Monthly Archives: January 2015
Note: I want to give a big shout out to Dan Markovitz, author of A Factory of One. It is an excellent book on how to gain efficiency in your personal work. Dan outlines things you can do in regards to email that will help with efficiency. While I have been doing almost all of the suggestions for a few years now, Dan did have one suggestion that was new to me and helped me with a problem I was having. I have implemented the suggestion and it works very well. I will point it out below.
On with the blog post.
We all want to improve our efficiency and free up time. In my personal work and in observation, one of the biggest culprits of causing inefficiencies is email. Here are three things I have done to help eliminate some of the distractions and inefficiencies email causes me.
1. Turn off Email Notifications: In Outlook, I have turned off all notifications of incoming email. Nothing popping up in the bottom corner showing a new email has arrived.
Result: When I am working on something I don’t catch the notification out the corner of my eye distracting me causing the back of my mind to have to know what the email was about. I stay focused on my work and can finish what I was doing.
On my phone, I have turned off the lights, sound and vibration of new email notification. There are two reasons: 1) if I am in a meeting and it is making noise or vibrating it is distracting me and others from the meeting and 2) if I am working at my desk is acts the same as the Outlook notification as it beeps or vibrates or flashes on my desk next to me.
Results: I am not distracted by incoming emails at all during meetings or while working at my desk.
2. Open Mail Software to Calendar: This was the new suggestion I found in Dan’s book. Thanks, Dan! When I open Outlook, it opens to my calendar. Not my Inbox! Most mornings, I have a quick email I thought of on the way into work that I have to send when I get in, but I was getting distracted by waiting email in my inbox. I might even forget to send the original email I went to write.
Results: I am able to send an email from the calendar view by selecting New Items –> Email Message from the menu at top. I always finish the email I intended to send out and I am not distracted by the other messages in my inbox. I don’t check email first thing in the morning and get off on the email tangent. I am able to complete something off my personal kanban board before checking email. I feel more productive and less distracted.
3. Use the 4D’s: I have been doing this for a few years, but never had a name for it until I read Dan’s book. When I decide I have time to process my emails I do one of four things: 1) Do it: reply back if it is a short reply or completed the action if it is less than 5 minutes, 2) Delegate it: delegate the work to someone that can help, 3) Designate it: for me this means if it is a larger task I add it to my personal kanban board or 4) Delete it: I have read it and don’t need it.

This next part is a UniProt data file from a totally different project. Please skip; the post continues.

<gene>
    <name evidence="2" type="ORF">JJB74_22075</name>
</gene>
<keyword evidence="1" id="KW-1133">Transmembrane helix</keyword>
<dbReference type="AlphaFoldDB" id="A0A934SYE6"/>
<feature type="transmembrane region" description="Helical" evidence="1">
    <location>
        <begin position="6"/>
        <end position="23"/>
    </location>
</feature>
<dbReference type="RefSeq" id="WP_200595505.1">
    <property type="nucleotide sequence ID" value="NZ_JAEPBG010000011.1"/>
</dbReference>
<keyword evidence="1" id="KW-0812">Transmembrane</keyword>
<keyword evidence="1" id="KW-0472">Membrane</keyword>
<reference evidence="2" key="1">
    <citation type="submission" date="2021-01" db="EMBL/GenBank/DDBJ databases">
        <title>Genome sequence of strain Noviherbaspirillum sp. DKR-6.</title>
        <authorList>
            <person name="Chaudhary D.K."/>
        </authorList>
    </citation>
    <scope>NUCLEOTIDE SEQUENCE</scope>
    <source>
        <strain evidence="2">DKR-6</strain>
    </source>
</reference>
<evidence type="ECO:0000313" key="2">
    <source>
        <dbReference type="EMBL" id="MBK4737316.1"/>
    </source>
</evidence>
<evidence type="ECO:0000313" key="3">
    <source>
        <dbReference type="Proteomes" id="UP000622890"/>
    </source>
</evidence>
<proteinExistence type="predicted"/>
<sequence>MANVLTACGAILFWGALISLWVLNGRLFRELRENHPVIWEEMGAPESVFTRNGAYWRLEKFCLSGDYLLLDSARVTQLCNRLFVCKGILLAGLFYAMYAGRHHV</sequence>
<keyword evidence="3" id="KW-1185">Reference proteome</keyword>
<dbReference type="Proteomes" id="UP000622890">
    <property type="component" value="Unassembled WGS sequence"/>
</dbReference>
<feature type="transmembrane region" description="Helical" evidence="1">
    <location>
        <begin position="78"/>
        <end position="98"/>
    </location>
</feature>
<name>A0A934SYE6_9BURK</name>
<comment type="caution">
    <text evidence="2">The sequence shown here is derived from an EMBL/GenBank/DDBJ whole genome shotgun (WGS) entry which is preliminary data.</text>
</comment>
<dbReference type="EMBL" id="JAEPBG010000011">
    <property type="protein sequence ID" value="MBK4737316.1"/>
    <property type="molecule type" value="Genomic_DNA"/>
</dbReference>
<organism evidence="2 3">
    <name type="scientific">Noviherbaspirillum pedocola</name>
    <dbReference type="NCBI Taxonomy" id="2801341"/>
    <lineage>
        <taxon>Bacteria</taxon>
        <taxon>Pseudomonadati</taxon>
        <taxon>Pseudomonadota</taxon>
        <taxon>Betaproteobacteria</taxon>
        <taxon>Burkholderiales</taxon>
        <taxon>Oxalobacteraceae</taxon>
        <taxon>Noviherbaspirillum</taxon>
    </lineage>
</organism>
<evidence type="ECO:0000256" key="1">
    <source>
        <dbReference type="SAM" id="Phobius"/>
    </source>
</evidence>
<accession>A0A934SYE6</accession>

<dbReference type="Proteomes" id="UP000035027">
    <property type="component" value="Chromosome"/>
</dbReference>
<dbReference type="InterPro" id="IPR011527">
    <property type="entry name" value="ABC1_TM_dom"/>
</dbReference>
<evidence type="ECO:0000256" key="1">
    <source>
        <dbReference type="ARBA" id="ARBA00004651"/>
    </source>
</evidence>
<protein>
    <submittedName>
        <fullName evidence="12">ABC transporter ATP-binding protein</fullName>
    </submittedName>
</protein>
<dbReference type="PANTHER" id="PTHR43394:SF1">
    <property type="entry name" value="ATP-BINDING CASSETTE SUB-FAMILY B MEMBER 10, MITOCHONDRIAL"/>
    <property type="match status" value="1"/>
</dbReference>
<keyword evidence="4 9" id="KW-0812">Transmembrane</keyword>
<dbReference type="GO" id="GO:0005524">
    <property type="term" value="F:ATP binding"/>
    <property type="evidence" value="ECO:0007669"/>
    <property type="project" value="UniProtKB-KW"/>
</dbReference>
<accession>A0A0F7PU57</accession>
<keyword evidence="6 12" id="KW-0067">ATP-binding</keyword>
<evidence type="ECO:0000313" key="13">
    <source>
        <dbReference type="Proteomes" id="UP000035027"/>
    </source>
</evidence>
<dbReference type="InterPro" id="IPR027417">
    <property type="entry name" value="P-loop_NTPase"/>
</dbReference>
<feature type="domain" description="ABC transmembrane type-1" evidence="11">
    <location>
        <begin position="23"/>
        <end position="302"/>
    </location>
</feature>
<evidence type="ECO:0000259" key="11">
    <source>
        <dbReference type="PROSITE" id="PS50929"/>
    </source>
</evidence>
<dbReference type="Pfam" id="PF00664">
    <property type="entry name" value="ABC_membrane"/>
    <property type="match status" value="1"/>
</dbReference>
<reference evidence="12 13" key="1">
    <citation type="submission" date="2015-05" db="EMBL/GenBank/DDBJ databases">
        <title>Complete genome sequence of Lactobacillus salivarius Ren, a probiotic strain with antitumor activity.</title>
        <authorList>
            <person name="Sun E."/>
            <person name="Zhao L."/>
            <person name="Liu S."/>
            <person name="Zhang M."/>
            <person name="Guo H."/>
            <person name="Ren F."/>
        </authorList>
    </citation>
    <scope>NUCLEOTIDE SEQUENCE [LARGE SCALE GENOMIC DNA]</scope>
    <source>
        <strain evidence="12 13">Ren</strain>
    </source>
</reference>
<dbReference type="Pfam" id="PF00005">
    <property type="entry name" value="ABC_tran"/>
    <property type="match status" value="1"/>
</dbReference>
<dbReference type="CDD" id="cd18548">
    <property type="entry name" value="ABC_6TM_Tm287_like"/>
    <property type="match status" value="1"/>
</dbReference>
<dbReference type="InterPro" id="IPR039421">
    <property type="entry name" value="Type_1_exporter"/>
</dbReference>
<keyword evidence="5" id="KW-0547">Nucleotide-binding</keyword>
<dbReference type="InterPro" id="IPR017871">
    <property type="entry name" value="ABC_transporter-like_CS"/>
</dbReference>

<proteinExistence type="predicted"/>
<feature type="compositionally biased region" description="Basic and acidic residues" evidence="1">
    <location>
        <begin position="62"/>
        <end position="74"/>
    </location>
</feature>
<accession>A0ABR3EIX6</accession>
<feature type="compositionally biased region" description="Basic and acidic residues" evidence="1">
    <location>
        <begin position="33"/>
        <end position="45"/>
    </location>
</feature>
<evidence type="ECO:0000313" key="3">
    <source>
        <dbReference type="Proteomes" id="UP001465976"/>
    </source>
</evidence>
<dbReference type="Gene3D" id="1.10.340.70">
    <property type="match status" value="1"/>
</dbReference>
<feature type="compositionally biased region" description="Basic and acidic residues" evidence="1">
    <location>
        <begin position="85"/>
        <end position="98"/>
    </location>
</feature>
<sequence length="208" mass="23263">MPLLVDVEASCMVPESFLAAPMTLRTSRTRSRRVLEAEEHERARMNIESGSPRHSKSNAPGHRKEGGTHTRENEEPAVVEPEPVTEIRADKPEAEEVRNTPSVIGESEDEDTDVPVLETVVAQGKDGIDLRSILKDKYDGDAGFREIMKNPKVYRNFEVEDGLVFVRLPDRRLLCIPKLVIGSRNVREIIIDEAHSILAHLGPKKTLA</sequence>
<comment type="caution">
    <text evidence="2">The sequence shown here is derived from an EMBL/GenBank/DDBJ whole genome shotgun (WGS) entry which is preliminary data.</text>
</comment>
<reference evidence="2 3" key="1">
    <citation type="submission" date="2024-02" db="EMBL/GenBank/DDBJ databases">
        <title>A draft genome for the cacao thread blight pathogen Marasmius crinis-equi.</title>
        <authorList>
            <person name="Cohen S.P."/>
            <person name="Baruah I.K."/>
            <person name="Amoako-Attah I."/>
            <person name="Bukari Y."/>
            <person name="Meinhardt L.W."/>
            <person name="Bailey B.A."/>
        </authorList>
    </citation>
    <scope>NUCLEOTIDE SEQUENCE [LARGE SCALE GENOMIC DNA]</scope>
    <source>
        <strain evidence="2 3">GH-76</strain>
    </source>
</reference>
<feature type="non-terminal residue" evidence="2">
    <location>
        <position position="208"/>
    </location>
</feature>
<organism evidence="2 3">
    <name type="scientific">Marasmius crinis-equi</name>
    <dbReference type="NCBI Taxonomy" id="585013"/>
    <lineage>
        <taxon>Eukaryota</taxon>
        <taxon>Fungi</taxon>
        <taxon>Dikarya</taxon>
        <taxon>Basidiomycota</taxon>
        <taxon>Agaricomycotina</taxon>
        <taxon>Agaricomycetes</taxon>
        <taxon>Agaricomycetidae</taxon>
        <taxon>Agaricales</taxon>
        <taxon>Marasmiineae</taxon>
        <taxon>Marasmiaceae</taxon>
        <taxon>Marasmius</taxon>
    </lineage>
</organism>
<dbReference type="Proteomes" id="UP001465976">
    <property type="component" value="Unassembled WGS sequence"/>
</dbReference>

Results: My inbox is not cluttered with messages that I lose. I know what I have to process when I go into my inbox. I don’t loose track of requests made of me via email.
One last thing. Just because someone emails you doesn’t mean you have to read and respond immediately so don’t feel like you have to be hovering over your email waiting for it. If the person needs an immediate response, they can call. That is what a phone is for. We all have one in our pockets nowadays. Note: I do know some jobs require constant monitoring of email, like an order processor.
How have your improved your efficiency with your email practices?
I spent about a year working as an Industrial Engineer at Guardian before I got on opportunity to move into the Program Manager position. In this role, I was responsible for managing every engineering change that came through the facility. That could be a new paint color, new components or even a complete redesign with tool modifications. This covered over 5,000 part numbers and at least 10 customers.
Not only was there the external customers, but there were the internal customers. I had to work with the corporate design engineers and product managers as well as the facility’s engineers and senior staff. I had to make sure we were still profitable with the changes. It was a lot more difficult than I had anticipated. This is where I learned how to listen to customers wants and combine them with our capabilities.
Being focused on the customer and delivering what they would like does not mean bending over backwards and just caving to every demand they have. It means have a respectful relationship and working together to achieve the desired outcome. Sometimes it was easy. They customer would want a new paint color. I would work with the paint supplier to get the color developed, tested and approved. A pretty standard process and well within our capability.
Sometimes it was much more difficult. One customer wanted their grille of their flagship vehicle to have a “smoked chrome” look like it did in Japan. The look was very popular and they wanted to carry it over to the U.S. The issue was the paint they used in Japan was not legal in the U.S. because of the amount of VOCs. I worked with a team that sat down with the customer and understood what the “smoked chrome” look they were trying to achieve. It took over six months of development with our paint supplier and our process engineers to get the desired look.
All along the way the customer understood the effort we were going through and how complicated it was to get the desired look. Because of this, they agreed to pay a much higher than standard price for the grille. More importantly, a trust and a relationship had grown between our companies. One of respect and understanding. Our efforts to give the customer what they wanted but stay within our facilities capabilities made us a preferred supplier. Nothing was as complicated as that moving forward but when changes where needed, the customer took the approach of “this is what we are looking for. What can you do?”
It was a great lesson in serving the customer without bending on what your purpose and capabilities are in a way that benefits everyone.